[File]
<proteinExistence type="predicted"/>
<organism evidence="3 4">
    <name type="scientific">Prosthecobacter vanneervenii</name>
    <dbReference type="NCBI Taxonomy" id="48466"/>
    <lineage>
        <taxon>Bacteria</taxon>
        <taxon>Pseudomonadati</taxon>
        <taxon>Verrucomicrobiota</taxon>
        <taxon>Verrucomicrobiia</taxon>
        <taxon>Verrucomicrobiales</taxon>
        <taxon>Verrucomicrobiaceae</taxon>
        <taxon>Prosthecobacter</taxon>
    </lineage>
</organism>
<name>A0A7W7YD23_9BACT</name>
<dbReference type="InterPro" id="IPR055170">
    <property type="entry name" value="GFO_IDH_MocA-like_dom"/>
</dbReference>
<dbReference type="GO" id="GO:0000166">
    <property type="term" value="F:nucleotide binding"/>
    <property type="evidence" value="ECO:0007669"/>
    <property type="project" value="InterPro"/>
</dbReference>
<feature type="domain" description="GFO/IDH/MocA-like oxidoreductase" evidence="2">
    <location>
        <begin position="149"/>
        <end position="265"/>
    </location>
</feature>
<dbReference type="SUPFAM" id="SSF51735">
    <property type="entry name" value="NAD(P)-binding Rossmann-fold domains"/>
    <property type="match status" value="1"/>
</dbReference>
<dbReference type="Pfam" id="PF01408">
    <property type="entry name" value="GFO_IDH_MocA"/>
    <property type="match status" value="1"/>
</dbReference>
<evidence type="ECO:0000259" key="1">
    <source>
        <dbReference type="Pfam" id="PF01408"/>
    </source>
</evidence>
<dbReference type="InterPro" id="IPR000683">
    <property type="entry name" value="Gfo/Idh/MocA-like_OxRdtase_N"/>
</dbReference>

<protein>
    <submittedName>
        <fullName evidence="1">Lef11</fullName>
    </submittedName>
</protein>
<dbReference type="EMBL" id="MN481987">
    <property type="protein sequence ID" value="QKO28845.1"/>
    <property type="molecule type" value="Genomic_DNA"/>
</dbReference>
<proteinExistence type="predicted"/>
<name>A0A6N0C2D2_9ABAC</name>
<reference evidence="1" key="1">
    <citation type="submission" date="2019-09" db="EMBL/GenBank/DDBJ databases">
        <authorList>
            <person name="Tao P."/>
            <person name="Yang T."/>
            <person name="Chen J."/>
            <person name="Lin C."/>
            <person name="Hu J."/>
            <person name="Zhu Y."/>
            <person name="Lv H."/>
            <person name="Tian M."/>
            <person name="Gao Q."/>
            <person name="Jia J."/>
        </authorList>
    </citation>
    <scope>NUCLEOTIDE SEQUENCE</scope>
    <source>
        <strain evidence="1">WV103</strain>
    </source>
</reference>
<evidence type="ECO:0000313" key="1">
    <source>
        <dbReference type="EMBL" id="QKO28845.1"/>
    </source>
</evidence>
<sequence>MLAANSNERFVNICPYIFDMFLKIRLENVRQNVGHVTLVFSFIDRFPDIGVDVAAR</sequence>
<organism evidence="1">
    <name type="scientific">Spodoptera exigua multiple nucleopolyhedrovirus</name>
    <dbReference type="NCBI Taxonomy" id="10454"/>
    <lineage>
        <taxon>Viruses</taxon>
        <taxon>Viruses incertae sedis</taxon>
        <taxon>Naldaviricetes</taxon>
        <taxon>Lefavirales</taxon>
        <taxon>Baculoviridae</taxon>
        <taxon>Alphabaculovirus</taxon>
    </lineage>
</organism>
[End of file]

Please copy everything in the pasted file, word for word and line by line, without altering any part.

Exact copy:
<proteinExistence type="predicted"/>
<organism evidence="3 4">
    <name type="scientific">Prosthecobacter vanneervenii</name>
    <dbReference type="NCBI Taxonomy" id="48466"/>
    <lineage>
        <taxon>Bacteria</taxon>
        <taxon>Pseudomonadati</taxon>
        <taxon>Verrucomicrobiota</taxon>
        <taxon>Verrucomicrobiia</taxon>
        <taxon>Verrucomicrobiales</taxon>
        <taxon>Verrucomicrobiaceae</taxon>
        <taxon>Prosthecobacter</taxon>
    </lineage>
</organism>
<name>A0A7W7YD23_9BACT</name>
<dbReference type="InterPro" id="IPR055170">
    <property type="entry name" value="GFO_IDH_MocA-like_dom"/>
</dbReference>
<dbReference type="GO" id="GO:0000166">
    <property type="term" value="F:nucleotide binding"/>
    <property type="evidence" value="ECO:0007669"/>
    <property type="project" value="InterPro"/>
</dbReference>
<feature type="domain" description="GFO/IDH/MocA-like oxidoreductase" evidence="2">
    <location>
        <begin position="149"/>
        <end position="265"/>
    </location>
</feature>
<dbReference type="SUPFAM" id="SSF51735">
    <property type="entry name" value="NAD(P)-binding Rossmann-fold domains"/>
    <property type="match status" value="1"/>
</dbReference>
<dbReference type="Pfam" id="PF01408">
    <property type="entry name" value="GFO_IDH_MocA"/>
    <property type="match status" value="1"/>
</dbReference>
<evidence type="ECO:0000259" key="1">
    <source>
        <dbReference type="Pfam" id="PF01408"/>
    </source>
</evidence>
<dbReference type="InterPro" id="IPR000683">
    <property type="entry name" value="Gfo/Idh/MocA-like_OxRdtase_N"/>
</dbReference>

<protein>
    <submittedName>
        <fullName evidence="1">Lef11</fullName>
    </submittedName>
</protein>
<dbReference type="EMBL" id="MN481987">
    <property type="protein sequence ID" value="QKO28845.1"/>
    <property type="molecule type" value="Genomic_DNA"/>
</dbReference>
<proteinExistence type="predicted"/>
<name>A0A6N0C2D2_9ABAC</name>
<reference evidence="1" key="1">
    <citation type="submission" date="2019-09" db="EMBL/GenBank/DDBJ databases">
        <authorList>
            <person name="Tao P."/>
            <person name="Yang T."/>
            <person name="Chen J."/>
            <person name="Lin C."/>
            <person name="Hu J."/>
            <person name="Zhu Y."/>
            <person name="Lv H."/>
            <person name="Tian M."/>
            <person name="Gao Q."/>
            <person name="Jia J."/>
        </authorList>
    </citation>
    <scope>NUCLEOTIDE SEQUENCE</scope>
    <source>
        <strain evidence="1">WV103</strain>
    </source>
</reference>
<evidence type="ECO:0000313" key="1">
    <source>
        <dbReference type="EMBL" id="QKO28845.1"/>
    </source>
</evidence>
<sequence>MLAANSNERFVNICPYIFDMFLKIRLENVRQNVGHVTLVFSFIDRFPDIGVDVAAR</sequence>
<organism evidence="1">
    <name type="scientific">Spodoptera exigua multiple nucleopolyhedrovirus</name>
    <dbReference type="NCBI Taxonomy" id="10454"/>
    <lineage>
        <taxon>Viruses</taxon>
        <taxon>Viruses incertae sedis</taxon>
        <taxon>Naldaviricetes</taxon>
        <taxon>Lefavirales</taxon>
        <taxon>Baculoviridae</taxon>
        <taxon>Alphabaculovirus</taxon>
    </lineage>
</organism>